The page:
In Principle 6, we encouraged you to Praise the slightest and every improvement. Be hearty in your approbation, and lavish in your praise.
Principle 7 suggests you:
Give the other person a fine reputation to live up to.
This principle is reminiscent of the ‘build burn build’ communication model that, among other places, is advocated in The One Minute Manager by Ken Blanchard. Essentially, it recommends ‘sandwiching’ criticism with positive reinforcement.
In framing the challenge, Dale Carnegie asks: What do you do when a person who has been a good worker begins to turn in shoddy work? You can fire him or her, but that really doesn’t solve anything. You can berate the worker, but this usually causes resentment.
Carnegie relates the story of a mechanic whose work had become less than satisfactory. Rather than threaten the worker, his employer said to him:
“Stan, you’re a fine mechanic. You have been in this business for a long time. You’ve done very good work, and we’ve received many compliments about it. Lately, the time you take to finish projects has been on the rise with the result not being at its former standards. Because of your fine record, I knew you’d want me to share this with you and that together, we could find a way to address the situation.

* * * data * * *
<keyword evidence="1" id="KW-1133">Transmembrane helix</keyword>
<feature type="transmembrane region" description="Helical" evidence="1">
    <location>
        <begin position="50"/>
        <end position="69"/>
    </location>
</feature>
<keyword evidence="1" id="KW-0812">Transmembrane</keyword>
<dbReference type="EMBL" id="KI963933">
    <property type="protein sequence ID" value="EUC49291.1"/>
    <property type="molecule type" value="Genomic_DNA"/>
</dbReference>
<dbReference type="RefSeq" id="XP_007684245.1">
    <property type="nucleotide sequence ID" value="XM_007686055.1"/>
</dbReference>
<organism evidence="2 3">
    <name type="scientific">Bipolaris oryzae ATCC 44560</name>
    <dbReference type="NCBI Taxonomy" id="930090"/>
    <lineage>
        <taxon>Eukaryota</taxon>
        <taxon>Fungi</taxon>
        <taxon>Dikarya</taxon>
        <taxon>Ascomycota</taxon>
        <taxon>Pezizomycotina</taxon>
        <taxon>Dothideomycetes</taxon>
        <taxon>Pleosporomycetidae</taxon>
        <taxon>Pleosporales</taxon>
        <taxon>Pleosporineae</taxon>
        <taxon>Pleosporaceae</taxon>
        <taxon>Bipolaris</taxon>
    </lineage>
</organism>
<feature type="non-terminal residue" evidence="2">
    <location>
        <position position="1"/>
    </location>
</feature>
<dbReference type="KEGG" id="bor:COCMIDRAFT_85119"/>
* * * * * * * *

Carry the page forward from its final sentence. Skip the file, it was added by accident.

Stan had not realized the quality of his output had deteriorated, and assured his employer that he would improve in the future.
In short order, he once again became a fast and thorough mechanic.
With the reputation he was given to live up to, how could he do anything else?
“The average person,” said Samuel Vauclain “can be led readily if you have his or her respect and if you show that you respect that person for some kind of ability.”
So remember: if you want to improve a person in a certain respect, act as though that particular trait were already one of his or her
outstanding characteristics. Give them a fine reputation to live up to, and they will make prodigious efforts rather than see you disillusioned.
Stay tuned for Principle 8, which is to:
Use encouragement. Make the fault seem easy to correct.